How did Amantine break barriers and become a force to reckon in a largely patriarchal arts space during her time?

How did she find her voice to pursue her calling, purpose and passion in light of all these obstacles?

  • Recreating/Re-inventing herself.

Factoring in the stereotypes that existed at the time, Amantine decided that if she had to play a role, it would have to be that of a man. It was in 1832 that a publisher was to accept her first major novel which she had chosen to publish under a pseudo name “George Sand” and all of Paris assumed that this impressive ‘new writer’ was male. Before that, she had sometimes worn male clothes before creating the fictitious “George Sand” and as a public figure, she had exaggerated the dressing of the fictitious character and now added long men’s coats, gray hats, heavy boots, and dandyish cravats to her wardrobe. She smoked cigars and in conversations expressed herself like a man, unafraid to dominate the conversations or to use saucy words. While she had her own “extreme ways” of re-inventing herself it’s important to find unique ways of recreating or re-inventing ourselves if we are to chase after our callings and purpose and live a permanent on this earth.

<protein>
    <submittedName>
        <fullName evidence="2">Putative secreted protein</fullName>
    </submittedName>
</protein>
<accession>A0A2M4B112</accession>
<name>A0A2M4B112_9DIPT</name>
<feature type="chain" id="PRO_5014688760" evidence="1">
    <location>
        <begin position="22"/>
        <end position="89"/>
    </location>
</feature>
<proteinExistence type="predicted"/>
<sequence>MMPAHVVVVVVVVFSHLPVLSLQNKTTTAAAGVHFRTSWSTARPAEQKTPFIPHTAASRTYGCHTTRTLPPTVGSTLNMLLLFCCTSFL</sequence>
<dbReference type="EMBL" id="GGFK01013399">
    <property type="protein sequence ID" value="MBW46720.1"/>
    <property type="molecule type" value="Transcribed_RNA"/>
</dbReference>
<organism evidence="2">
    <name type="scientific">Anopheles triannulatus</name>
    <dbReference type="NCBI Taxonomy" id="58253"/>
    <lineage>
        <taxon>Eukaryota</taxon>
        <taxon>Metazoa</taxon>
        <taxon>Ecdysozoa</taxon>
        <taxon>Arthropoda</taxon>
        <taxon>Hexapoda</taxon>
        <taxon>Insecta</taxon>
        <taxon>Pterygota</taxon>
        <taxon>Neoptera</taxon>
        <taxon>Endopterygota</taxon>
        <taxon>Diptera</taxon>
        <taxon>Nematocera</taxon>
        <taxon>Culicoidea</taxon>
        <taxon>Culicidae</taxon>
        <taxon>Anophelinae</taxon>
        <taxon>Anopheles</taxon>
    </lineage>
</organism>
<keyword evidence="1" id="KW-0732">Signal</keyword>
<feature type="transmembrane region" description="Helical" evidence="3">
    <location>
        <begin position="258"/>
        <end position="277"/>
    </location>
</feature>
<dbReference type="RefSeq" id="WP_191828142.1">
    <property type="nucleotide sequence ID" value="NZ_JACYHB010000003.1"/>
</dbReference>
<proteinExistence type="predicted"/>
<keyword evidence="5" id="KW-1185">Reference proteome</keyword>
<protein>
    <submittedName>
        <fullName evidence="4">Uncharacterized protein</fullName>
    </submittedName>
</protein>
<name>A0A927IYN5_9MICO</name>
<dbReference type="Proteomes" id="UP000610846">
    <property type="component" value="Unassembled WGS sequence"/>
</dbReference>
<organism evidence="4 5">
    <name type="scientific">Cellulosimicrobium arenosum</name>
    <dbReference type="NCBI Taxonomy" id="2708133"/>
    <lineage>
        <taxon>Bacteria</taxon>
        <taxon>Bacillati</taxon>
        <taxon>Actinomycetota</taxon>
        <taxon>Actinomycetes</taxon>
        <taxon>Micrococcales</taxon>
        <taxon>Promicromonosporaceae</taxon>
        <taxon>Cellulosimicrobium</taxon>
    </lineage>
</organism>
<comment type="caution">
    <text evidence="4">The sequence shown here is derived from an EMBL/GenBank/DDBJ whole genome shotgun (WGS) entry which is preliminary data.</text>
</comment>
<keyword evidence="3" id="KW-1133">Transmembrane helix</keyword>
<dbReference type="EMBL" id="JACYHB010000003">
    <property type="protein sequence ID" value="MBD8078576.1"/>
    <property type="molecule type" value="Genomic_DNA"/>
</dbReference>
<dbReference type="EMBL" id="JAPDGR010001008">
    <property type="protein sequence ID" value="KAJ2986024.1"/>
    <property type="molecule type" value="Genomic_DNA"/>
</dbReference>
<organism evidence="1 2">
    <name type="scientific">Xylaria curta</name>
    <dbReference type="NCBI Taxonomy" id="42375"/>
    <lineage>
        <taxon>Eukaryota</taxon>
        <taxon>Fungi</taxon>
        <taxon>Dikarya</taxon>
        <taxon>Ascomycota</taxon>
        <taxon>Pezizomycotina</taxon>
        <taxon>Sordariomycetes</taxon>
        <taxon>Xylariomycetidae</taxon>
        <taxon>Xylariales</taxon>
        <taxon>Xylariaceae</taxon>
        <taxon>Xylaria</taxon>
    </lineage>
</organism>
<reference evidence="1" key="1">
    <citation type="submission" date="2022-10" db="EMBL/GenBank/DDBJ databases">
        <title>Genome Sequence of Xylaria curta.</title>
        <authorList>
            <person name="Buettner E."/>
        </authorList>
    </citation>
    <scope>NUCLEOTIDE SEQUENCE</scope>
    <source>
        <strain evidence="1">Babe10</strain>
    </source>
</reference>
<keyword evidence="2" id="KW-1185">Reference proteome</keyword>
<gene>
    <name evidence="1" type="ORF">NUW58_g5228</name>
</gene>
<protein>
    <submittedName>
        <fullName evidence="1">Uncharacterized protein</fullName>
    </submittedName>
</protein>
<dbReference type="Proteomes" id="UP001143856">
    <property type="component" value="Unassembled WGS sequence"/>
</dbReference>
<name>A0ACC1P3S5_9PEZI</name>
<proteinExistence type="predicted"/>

• Winning the public

This strange male/female writer fascinated the public. Unlike other women writers, she found herself accepted into the clique of male artists. Those who knew her well understood that her male persona protected her from the prying public eyes. Out in the world, she enjoyed playing the part to the extreme, privately she remained herself. She also realized that the character of George Sand could grow stale or predictable, and to avoid this she would every now and then dramatically alter the character she had created.